Schoolboy wins fight to keep long locks

Lucan Battison
Lucan Battison
The long-haired schoolboy who was suspended for refusing to cut his locks has won a High Court battle to keep his long hair.

Year 12 St John's College student Lucan Battison, 16, was suspended for refusing to conform with his principal's wishes and cut his hair last month.

His family challenged the school's decision and took the case to the High Court in Wellington earlier this week.

But now Justice David Collins has ruled in his favour.

The ruling, released from the High Court in Wellington, means Mr Battison will be allowed back in school with his long hair.

Justice Collins ruled that the decision to suspend him from St John's College was unlawful and the school's rule over hair length was vague and uncertain, Newstalk reported.

The Battison family is also entitled to costs.

Mr Battison sought a judicial review after the principal and board of trustees suspended him in breach of the schools' hair rules which says students are to have "hair that is short, tidy and of natural colour Hair must be off the collar and out of the eyes. (Extremes, including plaits, dreads, and mohawks are not acceptable).''

The rebel student said he was willing to wear his hair tied in a bun.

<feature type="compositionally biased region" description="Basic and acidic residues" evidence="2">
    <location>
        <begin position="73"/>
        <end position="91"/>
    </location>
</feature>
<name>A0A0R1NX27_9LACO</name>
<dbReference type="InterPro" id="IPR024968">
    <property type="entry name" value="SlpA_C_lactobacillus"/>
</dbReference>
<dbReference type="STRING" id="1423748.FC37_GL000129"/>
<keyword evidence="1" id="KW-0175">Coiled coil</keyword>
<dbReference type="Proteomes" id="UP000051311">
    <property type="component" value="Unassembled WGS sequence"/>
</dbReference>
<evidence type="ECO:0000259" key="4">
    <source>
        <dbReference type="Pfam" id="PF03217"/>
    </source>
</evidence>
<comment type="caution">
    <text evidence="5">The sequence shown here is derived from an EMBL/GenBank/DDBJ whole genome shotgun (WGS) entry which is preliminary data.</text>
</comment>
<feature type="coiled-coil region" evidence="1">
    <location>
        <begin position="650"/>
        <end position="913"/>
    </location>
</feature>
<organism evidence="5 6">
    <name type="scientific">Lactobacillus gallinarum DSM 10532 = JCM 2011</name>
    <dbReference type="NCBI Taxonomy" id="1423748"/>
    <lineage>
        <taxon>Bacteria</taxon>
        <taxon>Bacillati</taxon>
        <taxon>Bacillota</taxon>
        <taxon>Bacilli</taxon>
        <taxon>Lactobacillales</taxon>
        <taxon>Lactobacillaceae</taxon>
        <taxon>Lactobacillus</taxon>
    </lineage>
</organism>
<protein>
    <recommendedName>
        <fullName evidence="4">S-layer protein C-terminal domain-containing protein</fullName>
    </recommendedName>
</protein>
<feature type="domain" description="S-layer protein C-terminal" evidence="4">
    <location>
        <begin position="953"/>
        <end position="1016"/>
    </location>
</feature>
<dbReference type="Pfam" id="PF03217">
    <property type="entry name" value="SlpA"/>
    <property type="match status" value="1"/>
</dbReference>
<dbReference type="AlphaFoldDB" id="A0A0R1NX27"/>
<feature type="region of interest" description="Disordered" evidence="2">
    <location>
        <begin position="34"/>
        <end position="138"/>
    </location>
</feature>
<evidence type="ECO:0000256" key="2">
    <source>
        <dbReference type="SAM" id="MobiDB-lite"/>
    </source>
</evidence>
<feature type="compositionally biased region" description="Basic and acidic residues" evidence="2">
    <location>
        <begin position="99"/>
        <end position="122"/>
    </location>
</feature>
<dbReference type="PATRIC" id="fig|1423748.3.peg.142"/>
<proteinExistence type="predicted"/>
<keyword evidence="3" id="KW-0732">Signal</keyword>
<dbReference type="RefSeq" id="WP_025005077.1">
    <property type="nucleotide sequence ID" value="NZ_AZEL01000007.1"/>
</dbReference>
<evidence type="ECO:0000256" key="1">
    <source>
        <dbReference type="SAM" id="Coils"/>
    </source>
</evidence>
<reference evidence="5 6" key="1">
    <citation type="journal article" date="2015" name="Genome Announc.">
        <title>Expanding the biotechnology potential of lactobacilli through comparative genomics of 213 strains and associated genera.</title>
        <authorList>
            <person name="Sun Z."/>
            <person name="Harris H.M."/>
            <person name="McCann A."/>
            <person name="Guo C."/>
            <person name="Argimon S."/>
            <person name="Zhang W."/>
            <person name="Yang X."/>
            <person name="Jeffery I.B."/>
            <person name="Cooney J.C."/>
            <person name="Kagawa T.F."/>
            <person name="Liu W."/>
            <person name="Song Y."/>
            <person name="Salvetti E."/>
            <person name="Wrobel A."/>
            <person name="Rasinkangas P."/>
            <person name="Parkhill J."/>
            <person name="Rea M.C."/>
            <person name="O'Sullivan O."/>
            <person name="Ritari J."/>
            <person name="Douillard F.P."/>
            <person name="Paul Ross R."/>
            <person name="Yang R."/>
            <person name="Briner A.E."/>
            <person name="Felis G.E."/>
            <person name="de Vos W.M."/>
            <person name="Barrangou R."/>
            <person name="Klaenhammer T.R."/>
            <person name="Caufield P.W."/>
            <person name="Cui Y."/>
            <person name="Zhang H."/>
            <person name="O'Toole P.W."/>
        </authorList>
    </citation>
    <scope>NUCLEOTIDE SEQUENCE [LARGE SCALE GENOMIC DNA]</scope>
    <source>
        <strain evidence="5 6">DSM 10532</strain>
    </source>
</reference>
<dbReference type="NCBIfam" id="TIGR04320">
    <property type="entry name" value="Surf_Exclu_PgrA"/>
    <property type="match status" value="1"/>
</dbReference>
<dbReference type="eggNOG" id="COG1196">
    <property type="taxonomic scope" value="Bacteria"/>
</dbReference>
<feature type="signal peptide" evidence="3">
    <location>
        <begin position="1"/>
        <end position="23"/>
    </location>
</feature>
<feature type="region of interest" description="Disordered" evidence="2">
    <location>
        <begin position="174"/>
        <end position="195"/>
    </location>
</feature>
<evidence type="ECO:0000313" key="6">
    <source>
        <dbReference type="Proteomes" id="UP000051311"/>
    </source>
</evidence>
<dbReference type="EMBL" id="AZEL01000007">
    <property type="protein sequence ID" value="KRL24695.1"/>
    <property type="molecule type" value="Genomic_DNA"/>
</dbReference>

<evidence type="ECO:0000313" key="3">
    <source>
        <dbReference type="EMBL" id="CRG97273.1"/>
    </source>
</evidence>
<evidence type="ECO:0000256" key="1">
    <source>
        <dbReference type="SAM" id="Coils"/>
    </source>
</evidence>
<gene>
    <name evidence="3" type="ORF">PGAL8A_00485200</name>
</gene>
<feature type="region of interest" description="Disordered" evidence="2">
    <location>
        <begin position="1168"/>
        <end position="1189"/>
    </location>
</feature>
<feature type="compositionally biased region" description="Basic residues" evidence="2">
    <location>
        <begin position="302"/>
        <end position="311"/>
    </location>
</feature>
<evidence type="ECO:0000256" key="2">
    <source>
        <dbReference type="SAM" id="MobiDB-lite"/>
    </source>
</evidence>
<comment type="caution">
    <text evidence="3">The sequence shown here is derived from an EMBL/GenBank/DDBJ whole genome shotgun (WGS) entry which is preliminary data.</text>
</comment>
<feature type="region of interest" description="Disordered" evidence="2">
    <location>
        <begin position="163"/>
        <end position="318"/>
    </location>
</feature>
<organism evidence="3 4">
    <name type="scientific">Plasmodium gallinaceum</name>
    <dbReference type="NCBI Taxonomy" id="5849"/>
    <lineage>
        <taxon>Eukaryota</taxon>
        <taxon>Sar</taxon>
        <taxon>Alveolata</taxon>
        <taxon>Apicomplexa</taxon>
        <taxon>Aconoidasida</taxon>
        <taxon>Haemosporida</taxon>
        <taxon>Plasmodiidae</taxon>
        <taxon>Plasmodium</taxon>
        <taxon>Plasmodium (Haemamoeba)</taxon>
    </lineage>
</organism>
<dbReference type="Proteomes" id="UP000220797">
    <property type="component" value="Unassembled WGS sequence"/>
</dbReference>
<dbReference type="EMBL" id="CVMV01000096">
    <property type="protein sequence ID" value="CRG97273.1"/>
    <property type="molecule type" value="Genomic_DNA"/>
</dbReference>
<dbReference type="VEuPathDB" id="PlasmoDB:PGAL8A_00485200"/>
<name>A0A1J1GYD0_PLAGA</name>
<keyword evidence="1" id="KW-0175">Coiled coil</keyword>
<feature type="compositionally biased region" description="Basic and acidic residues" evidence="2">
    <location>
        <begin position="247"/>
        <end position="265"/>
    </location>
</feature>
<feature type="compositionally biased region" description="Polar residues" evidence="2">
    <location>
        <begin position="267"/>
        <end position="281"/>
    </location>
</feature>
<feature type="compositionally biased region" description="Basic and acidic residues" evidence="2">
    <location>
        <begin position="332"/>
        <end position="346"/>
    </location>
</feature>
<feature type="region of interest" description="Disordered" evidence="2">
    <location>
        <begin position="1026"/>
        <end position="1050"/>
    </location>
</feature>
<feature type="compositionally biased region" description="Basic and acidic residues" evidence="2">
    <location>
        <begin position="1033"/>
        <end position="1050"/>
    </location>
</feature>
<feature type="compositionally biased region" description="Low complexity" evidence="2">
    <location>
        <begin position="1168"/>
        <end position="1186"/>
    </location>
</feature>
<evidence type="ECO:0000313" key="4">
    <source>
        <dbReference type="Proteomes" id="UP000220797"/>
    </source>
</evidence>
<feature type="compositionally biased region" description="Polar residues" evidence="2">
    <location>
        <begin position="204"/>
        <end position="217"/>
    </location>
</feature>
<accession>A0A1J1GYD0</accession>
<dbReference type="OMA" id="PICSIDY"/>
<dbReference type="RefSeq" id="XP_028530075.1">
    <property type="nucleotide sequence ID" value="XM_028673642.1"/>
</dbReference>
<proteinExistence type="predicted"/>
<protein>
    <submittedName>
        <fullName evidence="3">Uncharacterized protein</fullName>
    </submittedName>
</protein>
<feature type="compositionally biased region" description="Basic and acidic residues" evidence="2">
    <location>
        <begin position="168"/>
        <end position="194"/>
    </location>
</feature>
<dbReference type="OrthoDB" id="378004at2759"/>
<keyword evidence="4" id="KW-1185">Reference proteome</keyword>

Today, Justice Collins concluded that the conditions imposed on Mr Battison's return to the college were "unreasonable in the circumstances of this case because the hair rule does not say a student's hair must be cut to the satisfaction of the principal''.

The judge also concluded that the college's hair rule, as it is currently worded, breaches the common law requirement that rules, such as the college's hair rule, be certain.

The High Court judgement does not rule on the general lawfulness of schools having hair rules and it does not affect school uniform rules.

The judgement only relates to the circumstances of Mr Battison's case.
 

Discrimination?

Has this article actually defined whether this is a boy's or co-ed school? If females are allowed long hair and males not then this is clearly discrimination and against the law. Nowhere has this been identified - how come?

Back from the 30s

This is sensible, this is an issue that we decided was irrelevant back in the 70s, hair length has nothing to do a school's primary mission the education of children, they learn the same way whatever length their hair is, otherwise we'd make all the girls cut their hair too, unless of course you actually make a big deal about it. It's time our schools got out of the 1930s and started treating kids with some respect, and worry more about the academics and not off mission irrelevancies like this.

Let it grow!

Well done to this lad. Well done. What a great example for youth about principle, freedom, and leadership. 

 

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